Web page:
Policies


SA's R800bn infrastructure drive

25 October 2011

South Africa is set to spend over R802-billion on infrastructure development over the next three years as part of a government drive to ease bottlenecks and reduce costs in the economy, "crowd in" private investment and improve access to export markets.

Presenting his Medium Term Budget Policy Statement in Parliament on Monday, Gordhan said public-sector investment in infrastructure - which has increased from 4.3% of the country's gross domestic product (GDP) in 2005 to 7.5% in the first half of 2011 - remained central to the government's economic development plans.

"Infrastructure projects in energy, roads, rail, telecommunications and water will ease bottlenecks and reduce costs in the rest of the economy, crowding in private investment and improving access to export markets," Gordhan told parliamentarians in Cape Town.

'A very substantial investment programme'

Public sector infrastructure spending in the current year is estimated at R233-billion, or 7.8% of GDP, while spending over the next three years is estimated at R802-billion.

"This is a very substantial investment programme, within which there is considerable opportunity for local construction and manufacturing development and job creation," Gordhan said.

Of the R802-billion, R292-billion will be invested in south Africa's energy sector, R226-billion in transport and logistics, R39-billion in hospitals and clinics, and R32-billion in education infrastructure.

Substantial funding will also go to municipalities and provinces for housing, residential infrastructure and local economic development.

Doubling electricity generation capacity

Included in these investments are Eskom's capital expenditure programme, which is expected to double South Africa's electricity generation by 2025, and the expansion of bulk freight rail, which will help raise transport volumes from 47-million to 60-million tons.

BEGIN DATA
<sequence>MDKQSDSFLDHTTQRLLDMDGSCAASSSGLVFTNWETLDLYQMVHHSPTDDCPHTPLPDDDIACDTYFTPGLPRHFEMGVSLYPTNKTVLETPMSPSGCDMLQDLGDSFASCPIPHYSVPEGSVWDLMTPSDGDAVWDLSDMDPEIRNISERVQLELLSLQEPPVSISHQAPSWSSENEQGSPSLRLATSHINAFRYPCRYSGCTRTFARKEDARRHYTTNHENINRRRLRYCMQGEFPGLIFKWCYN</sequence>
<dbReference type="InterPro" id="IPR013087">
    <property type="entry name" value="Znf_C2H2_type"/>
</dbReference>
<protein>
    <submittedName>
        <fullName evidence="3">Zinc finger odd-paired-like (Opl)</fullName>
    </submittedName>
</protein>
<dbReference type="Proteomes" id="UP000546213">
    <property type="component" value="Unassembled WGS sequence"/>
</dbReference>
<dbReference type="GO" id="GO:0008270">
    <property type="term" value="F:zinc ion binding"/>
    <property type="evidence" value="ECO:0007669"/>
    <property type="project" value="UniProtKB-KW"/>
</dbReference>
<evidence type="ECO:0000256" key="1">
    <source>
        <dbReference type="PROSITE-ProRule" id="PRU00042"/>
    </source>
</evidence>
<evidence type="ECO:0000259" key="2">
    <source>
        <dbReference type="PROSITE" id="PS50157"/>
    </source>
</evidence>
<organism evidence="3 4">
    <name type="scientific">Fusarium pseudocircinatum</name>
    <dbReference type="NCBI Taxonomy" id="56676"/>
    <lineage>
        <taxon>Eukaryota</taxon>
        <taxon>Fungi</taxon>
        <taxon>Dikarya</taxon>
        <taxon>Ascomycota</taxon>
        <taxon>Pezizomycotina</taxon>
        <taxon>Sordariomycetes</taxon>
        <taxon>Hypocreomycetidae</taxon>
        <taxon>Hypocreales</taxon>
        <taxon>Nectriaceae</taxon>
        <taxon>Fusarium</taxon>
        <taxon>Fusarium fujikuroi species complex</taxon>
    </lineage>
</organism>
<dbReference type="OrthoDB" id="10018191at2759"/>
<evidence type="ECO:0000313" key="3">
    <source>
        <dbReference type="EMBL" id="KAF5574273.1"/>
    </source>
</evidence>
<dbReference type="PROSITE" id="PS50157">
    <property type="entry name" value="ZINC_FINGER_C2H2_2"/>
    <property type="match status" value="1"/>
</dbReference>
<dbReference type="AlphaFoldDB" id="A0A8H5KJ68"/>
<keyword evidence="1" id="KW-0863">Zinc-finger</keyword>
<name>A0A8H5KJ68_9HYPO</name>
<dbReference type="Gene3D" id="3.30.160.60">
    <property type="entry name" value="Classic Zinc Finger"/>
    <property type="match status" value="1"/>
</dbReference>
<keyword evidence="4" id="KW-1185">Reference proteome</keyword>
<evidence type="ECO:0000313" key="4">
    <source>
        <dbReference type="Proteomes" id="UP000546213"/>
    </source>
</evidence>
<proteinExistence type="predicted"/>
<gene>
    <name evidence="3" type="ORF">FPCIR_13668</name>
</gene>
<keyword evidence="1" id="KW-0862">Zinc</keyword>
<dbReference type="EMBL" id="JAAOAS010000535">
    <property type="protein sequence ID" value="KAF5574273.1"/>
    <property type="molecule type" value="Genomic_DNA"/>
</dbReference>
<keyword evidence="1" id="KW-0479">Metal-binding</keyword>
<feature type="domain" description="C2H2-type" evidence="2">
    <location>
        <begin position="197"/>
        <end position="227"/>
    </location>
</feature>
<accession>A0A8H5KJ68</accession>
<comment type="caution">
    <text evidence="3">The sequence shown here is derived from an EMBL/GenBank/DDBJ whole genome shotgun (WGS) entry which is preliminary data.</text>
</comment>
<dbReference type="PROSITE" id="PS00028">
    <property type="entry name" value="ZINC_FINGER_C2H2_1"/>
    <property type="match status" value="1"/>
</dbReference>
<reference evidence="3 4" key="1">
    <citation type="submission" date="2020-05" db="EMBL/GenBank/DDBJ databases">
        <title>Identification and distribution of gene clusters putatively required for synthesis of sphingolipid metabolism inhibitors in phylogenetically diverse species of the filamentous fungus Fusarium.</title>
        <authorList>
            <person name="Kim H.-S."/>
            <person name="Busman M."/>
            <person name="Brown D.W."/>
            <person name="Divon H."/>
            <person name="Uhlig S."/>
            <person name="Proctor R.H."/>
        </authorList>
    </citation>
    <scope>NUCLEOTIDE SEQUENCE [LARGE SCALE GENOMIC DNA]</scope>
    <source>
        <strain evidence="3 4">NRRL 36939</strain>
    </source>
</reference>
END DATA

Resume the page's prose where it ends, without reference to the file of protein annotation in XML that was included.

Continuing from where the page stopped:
Of the R185.3-billion spent on South Africa's public sector infrastructure in the last financial year, over a third, or R69.1-billion, was invested in transport and logistics, and R52.5-billion in energy, while water and sanitation made up R14.4-billion.

Also included in these investments was R6.7-billion spent on hospitals and clinics, R6-billion on schools and R3.8-billion on courts.

Gordhan said reforms to improve the quality of regulation and encourage increased private-sector participation would improve efficiency and lower costs in these sectors.

'No choice but to expand'

At the same time, much of the new investment would be financed through debt, with state-owned enterprises borrowing about R74-billion this year to finance investment spending, rising to just under R80-billion next year.

"We need to appreciate that debt has to be repaid, either through the tariffs and charges that are dedicated to these services, or through higher taxes," Gordhan said.

"It is important to find the right balance between cost recovery from users of services, and general tax-funding. But the cost of not expanding capacity, the cost of not maintaining and rehabilitating ageing infrastructure, is an even greater future burden of congested and dangerous networks, constrained production and economic decline."

Speaking at a media briefing shortly before his speech in Parliament, Gordhan said South Africa had the capability to develop world-class infrastructure.

"South Africa delivered the World Cup, South Africa delivered the stadia on time. Look at Brazil today and the challenges they are having in getting their infrastructure right," Gordhan said.

He said a presidential commission on infrastructure would help to develop a 10-year pipeline on infrastructure developments, put in the capabilities from the private and public sectors, and source the funding.

SAinfo reporter and BuaNews

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